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Vacation Reading

September 4, 2011

Mr. ToadA big thanks to everyone who participated in the poll from my last post. It was entertaining to watch the books seemingly compete with one another as the results changed over time. Thanks to your input my dilemma was solved without further angst.  In addition to the book I had in progress, packed A Connecticut Yankee in King Arthur’s Court The Woman in White, and Master and Commander. The forecast called for rain, so I threw in Decline and Fall as well, since it’s a relatively slim volume.

See, here’s the thing. I’m feeling rather sheepish as I write this because, after all my neurotic analysis of what to take on vacation, the entire time I was away I didn’t even get through the book I already had in progress when I left. I was about a quarter of the way through The Amazing Adventures of Kavalier and Clay upon departure, and although I was reading it fairly steadily, I still had a few pages to go when I got home. I was enjoying it too much to set it aside, even temporarily, in favour of any of the books from the poll. It’s an engrossing book which I plan to post a review about fairly soon.

The poll has also helped me feel better about not being terribly eager to read Lake Wobegon Days. I have a ragged copy that I picked up at the library’s book sale months ago, and have started to read it on several occasions but thus far it hasn’t grabbed me. It met my vacation book criteria from the standpoint of being a book I wouldn’t care much if one of the clumsy calamities I’m prone to happened to befall it, and thematically it was a perfect fit for the kind of holiday we took, but I’m just not that into it. Thank you for saving me from my own good intentions, as I was planning to take it because I seemed like something I should read at that juncture, rather than a book I wanted to read.

family vacation on Georgian BayThis trip, the main objective was to spend time with my family, especially my nieces and nephews who are getting to an age when they will soon have lives of their own and probably won’t have much time to spend with their goofy old aunt anymore. We got a lot of visiting in. My nieces had great fun braiding my hair in many imaginative ways, I suitably impressed everyone with my prowess at trivia games, tried our hand at ukulele and salsa dancing lessons, and we took several outings. I went to the beach for the first time in years (decades even) and actually enjoyed it (being able to read at the beach probably helped.)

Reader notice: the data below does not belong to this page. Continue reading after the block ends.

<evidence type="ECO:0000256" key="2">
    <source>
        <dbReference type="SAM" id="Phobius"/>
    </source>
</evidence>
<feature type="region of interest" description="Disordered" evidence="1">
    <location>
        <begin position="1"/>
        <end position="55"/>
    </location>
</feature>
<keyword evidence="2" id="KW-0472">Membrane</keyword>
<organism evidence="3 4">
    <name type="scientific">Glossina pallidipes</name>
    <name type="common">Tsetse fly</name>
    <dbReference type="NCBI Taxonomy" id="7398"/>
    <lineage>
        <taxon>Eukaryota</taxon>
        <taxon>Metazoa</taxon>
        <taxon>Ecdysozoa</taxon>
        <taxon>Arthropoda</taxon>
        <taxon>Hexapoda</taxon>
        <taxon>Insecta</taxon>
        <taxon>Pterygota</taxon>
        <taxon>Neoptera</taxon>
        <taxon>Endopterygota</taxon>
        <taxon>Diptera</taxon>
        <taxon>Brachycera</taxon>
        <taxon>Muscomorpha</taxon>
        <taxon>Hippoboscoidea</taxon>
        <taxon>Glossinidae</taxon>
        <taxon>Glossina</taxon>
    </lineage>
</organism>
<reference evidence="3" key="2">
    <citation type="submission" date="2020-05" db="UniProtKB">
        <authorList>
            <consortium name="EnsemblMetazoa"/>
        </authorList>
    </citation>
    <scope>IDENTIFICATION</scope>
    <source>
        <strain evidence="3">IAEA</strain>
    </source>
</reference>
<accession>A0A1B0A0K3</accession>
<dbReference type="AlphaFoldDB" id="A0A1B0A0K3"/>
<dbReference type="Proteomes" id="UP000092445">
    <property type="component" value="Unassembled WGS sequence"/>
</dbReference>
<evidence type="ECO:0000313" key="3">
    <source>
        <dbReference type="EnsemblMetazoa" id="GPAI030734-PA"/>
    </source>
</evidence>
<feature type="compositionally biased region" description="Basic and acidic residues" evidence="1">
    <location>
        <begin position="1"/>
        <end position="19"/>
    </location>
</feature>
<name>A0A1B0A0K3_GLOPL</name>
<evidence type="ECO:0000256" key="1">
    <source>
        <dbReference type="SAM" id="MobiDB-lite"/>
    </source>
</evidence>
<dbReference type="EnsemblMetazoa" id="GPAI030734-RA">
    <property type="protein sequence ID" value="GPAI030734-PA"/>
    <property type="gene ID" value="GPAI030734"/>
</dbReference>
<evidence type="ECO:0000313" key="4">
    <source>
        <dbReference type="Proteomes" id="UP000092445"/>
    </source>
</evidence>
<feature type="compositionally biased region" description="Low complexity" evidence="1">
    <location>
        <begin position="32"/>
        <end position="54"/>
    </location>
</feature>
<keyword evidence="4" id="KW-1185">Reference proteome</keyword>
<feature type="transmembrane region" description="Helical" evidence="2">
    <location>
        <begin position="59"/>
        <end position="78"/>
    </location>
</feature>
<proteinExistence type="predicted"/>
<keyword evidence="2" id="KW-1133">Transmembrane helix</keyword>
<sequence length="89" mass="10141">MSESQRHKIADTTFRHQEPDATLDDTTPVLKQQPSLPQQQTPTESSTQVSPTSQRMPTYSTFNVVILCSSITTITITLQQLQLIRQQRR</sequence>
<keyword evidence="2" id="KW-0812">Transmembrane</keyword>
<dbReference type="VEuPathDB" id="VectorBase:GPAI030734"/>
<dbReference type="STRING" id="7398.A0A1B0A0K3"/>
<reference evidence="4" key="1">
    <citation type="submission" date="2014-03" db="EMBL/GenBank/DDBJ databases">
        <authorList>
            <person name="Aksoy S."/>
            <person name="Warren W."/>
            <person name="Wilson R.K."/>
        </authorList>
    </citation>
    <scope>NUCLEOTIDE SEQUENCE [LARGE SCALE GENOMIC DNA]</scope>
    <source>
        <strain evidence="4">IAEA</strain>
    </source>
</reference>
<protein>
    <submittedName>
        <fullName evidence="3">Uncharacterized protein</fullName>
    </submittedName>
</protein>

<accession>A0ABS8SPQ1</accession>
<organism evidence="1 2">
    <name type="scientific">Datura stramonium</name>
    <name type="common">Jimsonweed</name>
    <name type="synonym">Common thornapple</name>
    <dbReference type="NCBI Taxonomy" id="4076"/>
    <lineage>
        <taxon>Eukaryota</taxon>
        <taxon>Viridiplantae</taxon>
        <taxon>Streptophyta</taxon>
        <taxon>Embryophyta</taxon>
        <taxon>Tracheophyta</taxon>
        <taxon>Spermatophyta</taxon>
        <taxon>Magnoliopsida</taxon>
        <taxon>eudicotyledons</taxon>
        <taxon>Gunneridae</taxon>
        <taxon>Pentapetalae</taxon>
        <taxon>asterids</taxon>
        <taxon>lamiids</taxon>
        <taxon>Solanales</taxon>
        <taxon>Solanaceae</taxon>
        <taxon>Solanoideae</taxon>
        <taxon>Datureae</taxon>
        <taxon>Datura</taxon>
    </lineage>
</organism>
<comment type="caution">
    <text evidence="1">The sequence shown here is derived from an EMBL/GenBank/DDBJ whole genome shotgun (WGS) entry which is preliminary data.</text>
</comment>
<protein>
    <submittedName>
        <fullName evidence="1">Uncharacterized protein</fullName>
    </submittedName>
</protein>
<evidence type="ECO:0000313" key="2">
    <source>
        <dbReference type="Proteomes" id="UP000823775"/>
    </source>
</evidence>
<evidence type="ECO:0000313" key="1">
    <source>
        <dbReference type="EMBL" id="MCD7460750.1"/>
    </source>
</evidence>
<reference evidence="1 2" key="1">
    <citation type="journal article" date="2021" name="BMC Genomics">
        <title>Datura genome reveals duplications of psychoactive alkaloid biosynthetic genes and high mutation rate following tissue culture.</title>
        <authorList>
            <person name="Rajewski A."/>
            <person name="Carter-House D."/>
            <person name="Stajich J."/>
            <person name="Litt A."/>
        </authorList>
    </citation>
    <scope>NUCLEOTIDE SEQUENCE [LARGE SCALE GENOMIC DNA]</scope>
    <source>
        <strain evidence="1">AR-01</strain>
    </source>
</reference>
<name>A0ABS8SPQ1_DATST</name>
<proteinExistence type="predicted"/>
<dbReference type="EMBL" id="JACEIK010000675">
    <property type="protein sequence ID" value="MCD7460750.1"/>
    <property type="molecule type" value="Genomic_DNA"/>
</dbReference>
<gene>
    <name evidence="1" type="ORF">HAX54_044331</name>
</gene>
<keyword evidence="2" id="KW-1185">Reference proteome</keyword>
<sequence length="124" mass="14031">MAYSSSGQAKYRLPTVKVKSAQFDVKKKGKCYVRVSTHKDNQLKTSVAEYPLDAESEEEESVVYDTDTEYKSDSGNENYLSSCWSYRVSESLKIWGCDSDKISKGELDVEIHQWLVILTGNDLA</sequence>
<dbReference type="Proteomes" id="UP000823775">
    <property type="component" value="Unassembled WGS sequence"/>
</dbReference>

I didn’t get tons of reading time on vacation, but a decent amount. There was more reading toward the end of the week as we began to run out of things to say to each other, and some of us grew a bit tired and in need of relaxation. As the week wound down there were several long stretches when a few of us made ourselves comfortable on the chalet’s couches and read silently in each other’s presence. I was engrossed in The Amazing Adventures of Kavalier and Clay, while Dad had his nose in Grisham’s The Appeal, and my brother was ploughing through a Jeffrey Archer novel before having to give it back to Mom.

This brings me to today’s topic for discussion: Do you consider time spent reading with someone to be quality time together?

7 Comments leave one →
  1. gregorypaquin permalink
    September 5, 2011 00:44

    Now that’s a good question. I would have to consider who’s reading, what’s being read, and if both people want to be there. But regardless of those things, time spent reading together is far more fruitful than time spent not getting along. But if reading together is a technique of avoidance..

    • September 5, 2011 18:34

      Thanks for stopping by and commenting. What if it’s just neither. What if everyone is content to be together without interaction. Is interaction inherently more legitimate than simply being together?

      Whoa, this is getting deep! 🙂

  2. September 5, 2011 22:21

    I have friends who love to come by and just sit on the couch. We can sit for a couple of hours and never say a word. Being together is being together, and there should be times when you can share space and not share the same breath.
    Sometimes, if I cam reading a really great book, I will read part of it to hubby.

    • September 7, 2011 18:53

      Good point. I think it’s a sign of being comfortable around each other to be able to do this. Hubby and I like to read the good bits to each other too, especially the funniest ones. Thanks for stopping by and sharing your perspective.

  3. September 6, 2011 02:37

    I’m a big fan of social reading, but it doesn’t work with just anyone. I think it’s a sign of a strong relationship (whatever kind it might be) that you can be so comfortable together without having to fill the silences, so I’d say indulging in that would count as quality time every time.

    • September 7, 2011 18:56

      Thanks for adding your perspective. You’re so right. Ironically, some of the chattiest people I know are in my book club. I don’t think social reading with them would ever work.

  4. James permalink
    September 9, 2011 09:24

    I think reading together is definitely quality time, if that’s what everyone involved likes to do. Some years ago when I worked at a restaurant, there was a couple who would come in regularly for a meal and just sit and read quietly to themselves. I began talking to them and found out they would recommend books to each other, or not recommend because they knew each others taste in books. Also, it was a common interest they both loved, and reading the same books always gave them things to talk about. They seemed very happy together!

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